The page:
The Seven Stones Blog

Am I willing to be moved?

By Shea Adelson

To appreciate the beauty of a snow flake, it is necessary to stand out in the cold. ~ Aristotle 

In a village outside of Pondicheri, in a cavernous room echoing with music and chanting, the beat got faster. It got faster and the dancers responded, moving and shaking and banging on instruments, singing too I think, into an ecstatic crescendo. I, scanning the room, motionless, frustrated, judging, not understanding. There is ecstasy in this room, I remember thinking, but none of it is for me.

This memory is equal parts pain and gratitude. Because, man, was I stuck. I was stuck in an unwillingness to be moved. Unwilling to be awed.

This was, yikes, almost 20 years ago. The journey so to speak continues, because I’m pretty sure I don’t dance from moment to moment, vibrating in an ecstatic trance of clarity and love. But I have discovered awe. And it’s clear to me that awe is my most cherished of access points to peace, joy and freedom.¬†

Sun on snow

When I stand in awe I come into contact with the utter miraculous beauty of life’s design. See that sunset, that blazing sky gifted to us each and every night? That is fine art. Or even some of the least desirable sensations. I recently closed my fingers in our garage door, which created some pain sensation on par with a few minutes of child labor. And though I screamed and cried and shook, I heard myself say, “Wow! Wow! That is such a STRONG sensation! Wow!” For those 15 minutes, I was sure aware of my aliveness.

I’ve been asking myself lately as a practice, and I invite you to join me: Am I willing to be awed? Am I willing to be moved? To not have known already? Can I stand in the wonder and amazement of what I might have overlooked as mundane or uninteresting? Can I be awake for whatever is here, now?

And if I can, if we can, what becomes available? I think most of us want to feel alive, especially with so many demands pressing on us each moment of every day, many of which occur as requirements for giving up our aliveness in some way or another. And for me, when I am awed – moved, touched, awake – my heart opens, my mood shifts, my awareness expands, and possibility blossoms. What happens for you?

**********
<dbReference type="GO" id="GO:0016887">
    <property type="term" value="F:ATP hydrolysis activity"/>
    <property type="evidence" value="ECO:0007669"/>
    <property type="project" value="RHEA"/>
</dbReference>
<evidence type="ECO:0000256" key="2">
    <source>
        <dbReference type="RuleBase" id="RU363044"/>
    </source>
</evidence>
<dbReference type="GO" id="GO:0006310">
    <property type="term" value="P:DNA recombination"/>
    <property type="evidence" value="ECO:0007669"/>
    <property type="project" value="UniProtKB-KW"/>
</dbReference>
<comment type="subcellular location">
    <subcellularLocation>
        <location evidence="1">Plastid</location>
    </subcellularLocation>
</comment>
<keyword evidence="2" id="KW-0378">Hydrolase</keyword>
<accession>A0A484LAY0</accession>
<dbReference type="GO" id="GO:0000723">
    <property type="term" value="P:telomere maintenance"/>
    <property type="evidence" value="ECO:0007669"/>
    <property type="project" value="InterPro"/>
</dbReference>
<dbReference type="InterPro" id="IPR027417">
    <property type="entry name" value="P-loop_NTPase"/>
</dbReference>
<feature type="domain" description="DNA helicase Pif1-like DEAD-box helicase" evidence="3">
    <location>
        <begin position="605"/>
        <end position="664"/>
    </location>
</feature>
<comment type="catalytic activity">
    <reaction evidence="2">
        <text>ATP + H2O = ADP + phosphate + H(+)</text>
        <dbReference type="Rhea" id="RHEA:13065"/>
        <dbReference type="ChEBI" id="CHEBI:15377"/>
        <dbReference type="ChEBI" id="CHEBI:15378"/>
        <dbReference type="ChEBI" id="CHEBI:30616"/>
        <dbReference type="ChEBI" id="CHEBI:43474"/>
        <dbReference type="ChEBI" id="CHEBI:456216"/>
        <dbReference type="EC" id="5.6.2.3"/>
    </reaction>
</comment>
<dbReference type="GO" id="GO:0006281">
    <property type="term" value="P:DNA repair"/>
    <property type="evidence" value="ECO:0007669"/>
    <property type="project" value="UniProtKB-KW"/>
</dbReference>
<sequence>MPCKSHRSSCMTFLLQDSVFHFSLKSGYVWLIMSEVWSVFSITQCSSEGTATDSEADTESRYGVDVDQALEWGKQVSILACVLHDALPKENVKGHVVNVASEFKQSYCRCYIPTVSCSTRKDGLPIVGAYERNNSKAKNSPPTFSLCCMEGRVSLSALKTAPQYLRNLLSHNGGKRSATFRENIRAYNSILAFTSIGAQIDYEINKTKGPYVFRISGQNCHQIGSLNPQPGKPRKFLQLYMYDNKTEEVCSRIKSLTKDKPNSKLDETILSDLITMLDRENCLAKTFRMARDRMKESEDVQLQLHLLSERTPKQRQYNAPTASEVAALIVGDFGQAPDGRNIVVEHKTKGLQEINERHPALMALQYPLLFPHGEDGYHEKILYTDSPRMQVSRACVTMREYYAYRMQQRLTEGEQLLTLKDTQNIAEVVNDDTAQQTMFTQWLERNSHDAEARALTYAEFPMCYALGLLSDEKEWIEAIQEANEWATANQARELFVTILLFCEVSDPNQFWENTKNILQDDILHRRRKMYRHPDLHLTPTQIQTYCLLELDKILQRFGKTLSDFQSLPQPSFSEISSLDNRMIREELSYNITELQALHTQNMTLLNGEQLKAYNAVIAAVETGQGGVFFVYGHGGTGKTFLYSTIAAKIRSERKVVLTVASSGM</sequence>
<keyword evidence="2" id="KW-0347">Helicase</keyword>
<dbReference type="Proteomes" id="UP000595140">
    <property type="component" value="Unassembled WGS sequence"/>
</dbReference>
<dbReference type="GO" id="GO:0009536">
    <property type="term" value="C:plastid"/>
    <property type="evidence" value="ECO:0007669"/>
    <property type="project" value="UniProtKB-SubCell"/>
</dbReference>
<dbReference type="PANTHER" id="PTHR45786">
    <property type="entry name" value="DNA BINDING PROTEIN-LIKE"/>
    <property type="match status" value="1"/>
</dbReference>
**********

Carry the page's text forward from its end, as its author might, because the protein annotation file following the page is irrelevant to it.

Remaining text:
And how about that snow?

 

 

2 thoughts on “Am I willing to be moved?

  1. Thanks for bringing up the subject of awe. I like the fact that children readily use the word “AWESOME!” to describe their feelings and reactions. They seem to have no reservations about being awed. Yet how many of us adults feel comfortable describing an experience as awesome? Awe would seem to leave us dumbstruck, bumbling fools who, as Alan Watts puts it, “gape and stare” in the fact of endless demands on our time? To too many adults, wonder seems like child’s play. Plus, awe as truly felt is powerfully unsettling. It is connected with feelings of terror and exhiliration and oddness. Most of us learn to push those feelings away so that we can be in control and return the familiar comforts of our everday life. But as you point out: awe and a sense of possibilities are connected too. Awe and movement go together. So, you raise some great questions. I appreciate your faith that life CAN be fully felt. I say: that’s awesome!

  2. Yes! Michael, I love what you are saying. I’ve started to use the word AWESOME again, I think somewhat unconsciously as I’ve been investigating awe. It’s had a delicious return to that sense of wonder so inherent in our child selves. Mentioning Alan Watts makes me want to listen to him again. Thanks for that mention!

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